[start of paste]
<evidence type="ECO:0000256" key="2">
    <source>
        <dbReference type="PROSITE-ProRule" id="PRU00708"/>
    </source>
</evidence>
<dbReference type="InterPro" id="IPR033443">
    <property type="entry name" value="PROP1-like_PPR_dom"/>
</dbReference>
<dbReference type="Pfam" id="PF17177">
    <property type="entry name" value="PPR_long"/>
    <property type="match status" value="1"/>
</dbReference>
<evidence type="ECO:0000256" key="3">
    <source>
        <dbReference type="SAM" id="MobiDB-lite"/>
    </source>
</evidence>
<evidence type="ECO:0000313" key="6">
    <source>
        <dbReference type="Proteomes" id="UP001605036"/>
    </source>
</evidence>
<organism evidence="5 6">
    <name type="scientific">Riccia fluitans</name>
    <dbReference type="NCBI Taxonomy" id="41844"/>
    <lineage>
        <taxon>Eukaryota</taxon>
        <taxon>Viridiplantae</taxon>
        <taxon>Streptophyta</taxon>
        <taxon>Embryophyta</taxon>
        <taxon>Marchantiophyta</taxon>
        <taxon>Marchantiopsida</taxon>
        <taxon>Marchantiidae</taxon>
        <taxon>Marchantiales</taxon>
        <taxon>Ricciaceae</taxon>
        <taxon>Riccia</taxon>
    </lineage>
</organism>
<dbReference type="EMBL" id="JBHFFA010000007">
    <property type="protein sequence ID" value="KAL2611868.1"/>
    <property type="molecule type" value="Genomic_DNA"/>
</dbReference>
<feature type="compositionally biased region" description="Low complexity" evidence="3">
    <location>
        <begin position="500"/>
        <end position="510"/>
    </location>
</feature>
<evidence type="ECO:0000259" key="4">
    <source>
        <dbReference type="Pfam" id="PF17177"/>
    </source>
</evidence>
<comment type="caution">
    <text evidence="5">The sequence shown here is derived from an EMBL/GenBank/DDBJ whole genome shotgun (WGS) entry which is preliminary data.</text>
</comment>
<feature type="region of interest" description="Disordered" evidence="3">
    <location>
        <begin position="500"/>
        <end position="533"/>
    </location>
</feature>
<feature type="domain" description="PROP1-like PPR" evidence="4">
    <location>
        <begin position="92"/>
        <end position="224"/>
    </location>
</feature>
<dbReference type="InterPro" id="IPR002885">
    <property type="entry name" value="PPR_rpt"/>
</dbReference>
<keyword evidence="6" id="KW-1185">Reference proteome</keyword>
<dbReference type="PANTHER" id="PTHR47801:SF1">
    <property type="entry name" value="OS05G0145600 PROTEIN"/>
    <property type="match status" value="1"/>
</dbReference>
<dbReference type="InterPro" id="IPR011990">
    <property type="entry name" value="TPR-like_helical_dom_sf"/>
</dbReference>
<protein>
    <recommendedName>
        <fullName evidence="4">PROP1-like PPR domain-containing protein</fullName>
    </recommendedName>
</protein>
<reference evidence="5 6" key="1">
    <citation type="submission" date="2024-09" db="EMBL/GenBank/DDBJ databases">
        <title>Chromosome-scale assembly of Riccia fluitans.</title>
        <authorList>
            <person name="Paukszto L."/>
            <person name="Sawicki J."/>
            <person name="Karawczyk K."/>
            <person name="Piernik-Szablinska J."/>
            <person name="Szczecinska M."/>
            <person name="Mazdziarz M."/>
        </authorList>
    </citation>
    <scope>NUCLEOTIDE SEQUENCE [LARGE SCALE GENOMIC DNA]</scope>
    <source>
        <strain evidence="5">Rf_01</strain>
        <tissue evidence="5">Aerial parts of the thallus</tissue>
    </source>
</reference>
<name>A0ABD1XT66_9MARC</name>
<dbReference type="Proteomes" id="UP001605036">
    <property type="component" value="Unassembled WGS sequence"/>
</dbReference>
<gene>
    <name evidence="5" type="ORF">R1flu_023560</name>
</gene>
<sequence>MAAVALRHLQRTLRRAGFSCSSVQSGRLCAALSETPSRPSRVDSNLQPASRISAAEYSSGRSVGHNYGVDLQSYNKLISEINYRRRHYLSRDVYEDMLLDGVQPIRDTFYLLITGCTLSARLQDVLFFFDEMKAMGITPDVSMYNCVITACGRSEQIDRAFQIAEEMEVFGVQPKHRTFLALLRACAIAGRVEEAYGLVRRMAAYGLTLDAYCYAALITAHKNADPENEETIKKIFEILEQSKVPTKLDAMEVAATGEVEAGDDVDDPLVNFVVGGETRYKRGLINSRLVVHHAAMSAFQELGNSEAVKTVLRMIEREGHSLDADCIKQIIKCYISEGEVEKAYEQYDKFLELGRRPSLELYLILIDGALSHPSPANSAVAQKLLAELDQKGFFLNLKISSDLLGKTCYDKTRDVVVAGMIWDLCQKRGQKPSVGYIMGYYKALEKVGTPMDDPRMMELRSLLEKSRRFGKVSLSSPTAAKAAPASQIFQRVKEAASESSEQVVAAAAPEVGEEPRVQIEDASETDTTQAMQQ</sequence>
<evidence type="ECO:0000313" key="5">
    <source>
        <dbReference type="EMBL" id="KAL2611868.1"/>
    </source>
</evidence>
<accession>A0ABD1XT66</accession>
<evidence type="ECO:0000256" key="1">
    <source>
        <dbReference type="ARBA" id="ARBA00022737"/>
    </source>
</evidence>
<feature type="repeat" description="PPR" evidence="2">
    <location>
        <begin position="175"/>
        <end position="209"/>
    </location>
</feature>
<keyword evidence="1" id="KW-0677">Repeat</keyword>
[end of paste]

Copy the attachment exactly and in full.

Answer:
<evidence type="ECO:0000256" key="2">
    <source>
        <dbReference type="PROSITE-ProRule" id="PRU00708"/>
    </source>
</evidence>
<dbReference type="InterPro" id="IPR033443">
    <property type="entry name" value="PROP1-like_PPR_dom"/>
</dbReference>
<dbReference type="Pfam" id="PF17177">
    <property type="entry name" value="PPR_long"/>
    <property type="match status" value="1"/>
</dbReference>
<evidence type="ECO:0000256" key="3">
    <source>
        <dbReference type="SAM" id="MobiDB-lite"/>
    </source>
</evidence>
<evidence type="ECO:0000313" key="6">
    <source>
        <dbReference type="Proteomes" id="UP001605036"/>
    </source>
</evidence>
<organism evidence="5 6">
    <name type="scientific">Riccia fluitans</name>
    <dbReference type="NCBI Taxonomy" id="41844"/>
    <lineage>
        <taxon>Eukaryota</taxon>
        <taxon>Viridiplantae</taxon>
        <taxon>Streptophyta</taxon>
        <taxon>Embryophyta</taxon>
        <taxon>Marchantiophyta</taxon>
        <taxon>Marchantiopsida</taxon>
        <taxon>Marchantiidae</taxon>
        <taxon>Marchantiales</taxon>
        <taxon>Ricciaceae</taxon>
        <taxon>Riccia</taxon>
    </lineage>
</organism>
<dbReference type="EMBL" id="JBHFFA010000007">
    <property type="protein sequence ID" value="KAL2611868.1"/>
    <property type="molecule type" value="Genomic_DNA"/>
</dbReference>
<feature type="compositionally biased region" description="Low complexity" evidence="3">
    <location>
        <begin position="500"/>
        <end position="510"/>
    </location>
</feature>
<evidence type="ECO:0000259" key="4">
    <source>
        <dbReference type="Pfam" id="PF17177"/>
    </source>
</evidence>
<comment type="caution">
    <text evidence="5">The sequence shown here is derived from an EMBL/GenBank/DDBJ whole genome shotgun (WGS) entry which is preliminary data.</text>
</comment>
<feature type="region of interest" description="Disordered" evidence="3">
    <location>
        <begin position="500"/>
        <end position="533"/>
    </location>
</feature>
<feature type="domain" description="PROP1-like PPR" evidence="4">
    <location>
        <begin position="92"/>
        <end position="224"/>
    </location>
</feature>
<dbReference type="InterPro" id="IPR002885">
    <property type="entry name" value="PPR_rpt"/>
</dbReference>
<keyword evidence="6" id="KW-1185">Reference proteome</keyword>
<dbReference type="PANTHER" id="PTHR47801:SF1">
    <property type="entry name" value="OS05G0145600 PROTEIN"/>
    <property type="match status" value="1"/>
</dbReference>
<dbReference type="InterPro" id="IPR011990">
    <property type="entry name" value="TPR-like_helical_dom_sf"/>
</dbReference>
<protein>
    <recommendedName>
        <fullName evidence="4">PROP1-like PPR domain-containing protein</fullName>
    </recommendedName>
</protein>
<reference evidence="5 6" key="1">
    <citation type="submission" date="2024-09" db="EMBL/GenBank/DDBJ databases">
        <title>Chromosome-scale assembly of Riccia fluitans.</title>
        <authorList>
            <person name="Paukszto L."/>
            <person name="Sawicki J."/>
            <person name="Karawczyk K."/>
            <person name="Piernik-Szablinska J."/>
            <person name="Szczecinska M."/>
            <person name="Mazdziarz M."/>
        </authorList>
    </citation>
    <scope>NUCLEOTIDE SEQUENCE [LARGE SCALE GENOMIC DNA]</scope>
    <source>
        <strain evidence="5">Rf_01</strain>
        <tissue evidence="5">Aerial parts of the thallus</tissue>
    </source>
</reference>
<name>A0ABD1XT66_9MARC</name>
<dbReference type="Proteomes" id="UP001605036">
    <property type="component" value="Unassembled WGS sequence"/>
</dbReference>
<gene>
    <name evidence="5" type="ORF">R1flu_023560</name>
</gene>
<sequence>MAAVALRHLQRTLRRAGFSCSSVQSGRLCAALSETPSRPSRVDSNLQPASRISAAEYSSGRSVGHNYGVDLQSYNKLISEINYRRRHYLSRDVYEDMLLDGVQPIRDTFYLLITGCTLSARLQDVLFFFDEMKAMGITPDVSMYNCVITACGRSEQIDRAFQIAEEMEVFGVQPKHRTFLALLRACAIAGRVEEAYGLVRRMAAYGLTLDAYCYAALITAHKNADPENEETIKKIFEILEQSKVPTKLDAMEVAATGEVEAGDDVDDPLVNFVVGGETRYKRGLINSRLVVHHAAMSAFQELGNSEAVKTVLRMIEREGHSLDADCIKQIIKCYISEGEVEKAYEQYDKFLELGRRPSLELYLILIDGALSHPSPANSAVAQKLLAELDQKGFFLNLKISSDLLGKTCYDKTRDVVVAGMIWDLCQKRGQKPSVGYIMGYYKALEKVGTPMDDPRMMELRSLLEKSRRFGKVSLSSPTAAKAAPASQIFQRVKEAASESSEQVVAAAAPEVGEEPRVQIEDASETDTTQAMQQ</sequence>
<evidence type="ECO:0000313" key="5">
    <source>
        <dbReference type="EMBL" id="KAL2611868.1"/>
    </source>
</evidence>
<accession>A0ABD1XT66</accession>
<evidence type="ECO:0000256" key="1">
    <source>
        <dbReference type="ARBA" id="ARBA00022737"/>
    </source>
</evidence>
<feature type="repeat" description="PPR" evidence="2">
    <location>
        <begin position="175"/>
        <end position="209"/>
    </location>
</feature>
<keyword evidence="1" id="KW-0677">Repeat</keyword>